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MacLeod v MacLeod: Pre-nups, Post-nups and s35 of the MCA

MacLeod v MacLeod: Pre-nups, Post-nups and s35 of the MCA

Tim Scott reviews the use of nuptial agreements following the Privy Council's recent judgment in MacLeod v MacLeod

The background
1. The Judgment of the Privy Council in MacLeod v MacLeod [2008] UKPC 64(on appeal from the Isle of Man) was handed down on 18/12/08. By tradition the Privy Council speaks with one voice, but the voice here is stated to be and is recognisable as that of Baroness Hale. Since the relevant Manx statutory provisions are identical (save as to section numbers) to the English Matrimonial Causes Act 1973, the Judgment must be treated as though it were a decision of the House of Lords.

2. Mr and Mrs MacLeod are American and were married in Florida in 1994. Mr MacLeod was significantly older than Mrs MacLeod and had made a substantial fortune before the marriage. On the day of the wedding they entered into a pre-nuptial agreement which would very probably have been enforceable in Florida but which by English standards made inadequate provision for the wife.

3. In 1995 the parties moved to the Isle of Man and proceeded to have five children within the next six years. On 25/7/02 they entered into a further agreement which was substantially more generous to the wife than the 1994 agreement, but less generous than the award she would have been likely to obtain on an ancillary relief application. The 2002 agreement was negotiated by Manx lawyers over a period of time. There was financial disclosure. The Manx court was satisfied that the wife had entered into it freely, voluntarily, with a full understanding, and after taking proper legal advice which she chose not to follow.

4. The marriage broke down in August 2003, by which time the husband had fully complied with certain obligations under the agreement, including the transfer of his interest in a property known as Dove’s Hill and the payment of a lump sum. The 2002 agreement had provided that in the event of a divorce Dove’s Hill would be the home of the wife and children.

5. However, after the breakdown there were contested proceedings about the children which culminated in a shared residence arrangement. During these proceedings the court welfare officer expressed a view that Dove’s Hill was not an adequate home for the children when they were with the wife. The husband accepted this.

6. In the ancillary relief proceedings which began in 2005 the parties’ positions were in summary as follows:-

  • The wife was saying that the 2002 agreement should be ignored and sought a lump sum of £5,000,000.
  • The husband was saying that the wife should be held to the 2002 agreement, which provided for a further lump sum of £1,000,000 on divorce. However, in the light of his acceptance that Dove’s Hill was not an adequate home for the children when they were with their mother, he proposed that a further housing fund should be made available in trust for them on a basis analogous to housing provision made under Sch. 1 Children Act.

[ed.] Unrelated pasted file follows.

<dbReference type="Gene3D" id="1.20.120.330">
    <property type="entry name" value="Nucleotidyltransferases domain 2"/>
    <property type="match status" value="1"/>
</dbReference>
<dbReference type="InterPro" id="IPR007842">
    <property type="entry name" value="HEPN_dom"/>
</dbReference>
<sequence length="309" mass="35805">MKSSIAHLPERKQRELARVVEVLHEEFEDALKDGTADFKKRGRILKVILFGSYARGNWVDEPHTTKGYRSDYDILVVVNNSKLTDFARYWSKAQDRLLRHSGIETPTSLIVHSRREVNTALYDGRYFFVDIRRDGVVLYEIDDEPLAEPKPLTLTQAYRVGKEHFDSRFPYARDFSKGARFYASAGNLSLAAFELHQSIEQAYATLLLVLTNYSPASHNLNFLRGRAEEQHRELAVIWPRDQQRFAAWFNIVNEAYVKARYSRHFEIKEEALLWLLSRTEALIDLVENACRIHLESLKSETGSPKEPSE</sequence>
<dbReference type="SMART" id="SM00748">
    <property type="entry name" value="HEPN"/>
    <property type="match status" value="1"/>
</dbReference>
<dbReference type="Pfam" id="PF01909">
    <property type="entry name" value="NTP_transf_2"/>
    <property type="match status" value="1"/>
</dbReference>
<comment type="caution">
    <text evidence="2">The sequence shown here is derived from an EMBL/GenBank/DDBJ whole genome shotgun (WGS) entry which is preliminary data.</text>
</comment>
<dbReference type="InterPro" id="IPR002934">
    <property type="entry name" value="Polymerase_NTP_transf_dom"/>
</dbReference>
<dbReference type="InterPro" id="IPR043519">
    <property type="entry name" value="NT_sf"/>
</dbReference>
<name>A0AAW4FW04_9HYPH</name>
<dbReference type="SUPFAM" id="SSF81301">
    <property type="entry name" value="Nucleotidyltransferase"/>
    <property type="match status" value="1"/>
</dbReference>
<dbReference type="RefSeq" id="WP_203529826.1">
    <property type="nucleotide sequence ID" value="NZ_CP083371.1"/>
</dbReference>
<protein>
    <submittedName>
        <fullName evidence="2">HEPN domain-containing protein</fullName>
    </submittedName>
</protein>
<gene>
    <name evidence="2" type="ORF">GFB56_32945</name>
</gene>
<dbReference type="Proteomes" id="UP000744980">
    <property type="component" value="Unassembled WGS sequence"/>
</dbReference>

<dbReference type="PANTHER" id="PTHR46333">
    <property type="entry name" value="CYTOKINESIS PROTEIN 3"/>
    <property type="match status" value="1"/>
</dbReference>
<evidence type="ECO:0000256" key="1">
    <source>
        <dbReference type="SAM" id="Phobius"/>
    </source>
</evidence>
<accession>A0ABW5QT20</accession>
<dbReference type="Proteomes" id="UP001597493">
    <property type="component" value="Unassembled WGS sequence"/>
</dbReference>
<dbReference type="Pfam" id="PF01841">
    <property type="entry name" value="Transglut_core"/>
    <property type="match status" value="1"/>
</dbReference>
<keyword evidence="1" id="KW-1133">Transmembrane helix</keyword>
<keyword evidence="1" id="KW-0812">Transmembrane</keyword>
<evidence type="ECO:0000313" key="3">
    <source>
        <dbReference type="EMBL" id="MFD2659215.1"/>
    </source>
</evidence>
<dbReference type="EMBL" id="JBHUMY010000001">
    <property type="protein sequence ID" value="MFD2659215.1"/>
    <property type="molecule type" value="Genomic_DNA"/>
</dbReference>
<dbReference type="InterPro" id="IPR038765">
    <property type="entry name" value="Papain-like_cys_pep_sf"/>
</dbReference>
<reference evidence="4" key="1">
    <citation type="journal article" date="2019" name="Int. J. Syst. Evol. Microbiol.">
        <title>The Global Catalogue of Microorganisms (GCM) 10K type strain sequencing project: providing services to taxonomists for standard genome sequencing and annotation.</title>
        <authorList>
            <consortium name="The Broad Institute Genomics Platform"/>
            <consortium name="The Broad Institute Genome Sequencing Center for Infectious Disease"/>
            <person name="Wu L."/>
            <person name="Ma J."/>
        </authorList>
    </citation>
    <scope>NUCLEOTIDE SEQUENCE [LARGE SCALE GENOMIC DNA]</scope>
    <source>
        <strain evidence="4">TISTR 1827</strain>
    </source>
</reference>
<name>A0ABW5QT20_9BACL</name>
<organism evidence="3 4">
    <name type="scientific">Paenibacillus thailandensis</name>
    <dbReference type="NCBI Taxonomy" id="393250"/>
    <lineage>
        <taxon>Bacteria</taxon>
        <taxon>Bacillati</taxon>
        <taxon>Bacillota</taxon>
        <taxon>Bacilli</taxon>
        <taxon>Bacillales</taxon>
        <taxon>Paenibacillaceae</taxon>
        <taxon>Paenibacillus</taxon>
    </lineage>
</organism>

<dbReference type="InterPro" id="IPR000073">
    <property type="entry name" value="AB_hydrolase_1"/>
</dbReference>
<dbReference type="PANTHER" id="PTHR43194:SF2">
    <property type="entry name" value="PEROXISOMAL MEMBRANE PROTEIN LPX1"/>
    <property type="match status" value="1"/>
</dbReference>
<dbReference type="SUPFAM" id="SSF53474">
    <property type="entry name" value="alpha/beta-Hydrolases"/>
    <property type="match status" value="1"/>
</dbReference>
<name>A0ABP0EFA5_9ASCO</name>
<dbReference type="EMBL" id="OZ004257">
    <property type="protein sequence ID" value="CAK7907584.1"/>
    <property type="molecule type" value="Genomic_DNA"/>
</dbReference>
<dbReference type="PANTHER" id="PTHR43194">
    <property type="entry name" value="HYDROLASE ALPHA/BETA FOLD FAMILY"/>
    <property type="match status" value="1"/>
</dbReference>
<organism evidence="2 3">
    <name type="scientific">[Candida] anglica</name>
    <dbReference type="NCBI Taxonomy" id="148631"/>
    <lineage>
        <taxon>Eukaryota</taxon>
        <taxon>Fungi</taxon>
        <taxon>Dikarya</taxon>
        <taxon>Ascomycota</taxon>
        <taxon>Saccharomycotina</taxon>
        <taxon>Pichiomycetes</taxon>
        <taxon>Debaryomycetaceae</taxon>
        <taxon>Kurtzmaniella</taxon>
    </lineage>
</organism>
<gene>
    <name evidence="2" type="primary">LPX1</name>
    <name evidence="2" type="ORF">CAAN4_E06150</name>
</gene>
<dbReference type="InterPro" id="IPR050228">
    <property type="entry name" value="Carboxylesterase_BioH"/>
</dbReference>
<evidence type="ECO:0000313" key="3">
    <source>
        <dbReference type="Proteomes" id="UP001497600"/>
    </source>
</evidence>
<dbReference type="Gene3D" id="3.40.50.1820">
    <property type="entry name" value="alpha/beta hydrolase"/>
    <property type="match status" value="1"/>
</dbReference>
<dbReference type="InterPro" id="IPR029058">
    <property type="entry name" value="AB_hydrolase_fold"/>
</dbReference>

7. At first instance the deputy Deemster rejected the wife’s position and upheld the 2002 agreement subject to two important differences:-

  • He held that the additional housing fund should be £1,250,000 rather than £750,000 as proposed by the husband.
  • He rejected the husband’s suggestion of a trust and ordered £1,250,000 payable to the wife as part of her lump sum award, in addition to the £1,000,000 payable under the agreement.

8. Both parties appealed. Each substantially repeated their positions at first instance except that the husband – while still holding out for his proposed trust arrangement – accepted that it should be in the sum of £1,250,000 rather than £750,000. The appeal and cross-appeal in relation to capital were both dismissed.

In the Privy Council
9. The husband appealed further to the Privy Council. The wife did not. The sole issue before the Privy Council was whether the sum of £1,250,000 should be payable as a lump sum or on a trust basis. The husband’s appeal was allowed and a trust arrangement was substituted for the lump sum. Although some may regret that the Privy Council did not take the opportunity to develop the law relating to pre-nuptial agreements further, the decision gives rise to some interesting points. This Note focuses on two of these, namely:-

  • The impact on advice to be given about pre-nuptial agreements.
  • The effect on Edgar agreements.

Pre and post-nuptial agreements
10. At para1 of the Judgment it is said firmly that “the case is not about the validity and effect of ante-nuptial agreements as such”. This is developed later in the Judgement, and a sharp distinction is drawn between pre- and post-nuptial agreements. At para 31 it is said that:-

“The Board takes the view that it is not open to them to reverse the long standing rule that ante-nuptial agreements are contrary to public policy and thus not valid or binding in the contractual sense…There is an enormous difference in principle and practice between an agreement providing for a present state of affairs which has developed between a married couple and an agreement made before the parties have committed themselves to the rights and responsibilities of the married state purporting to govern what may happen in an uncertain and unhoped for future.”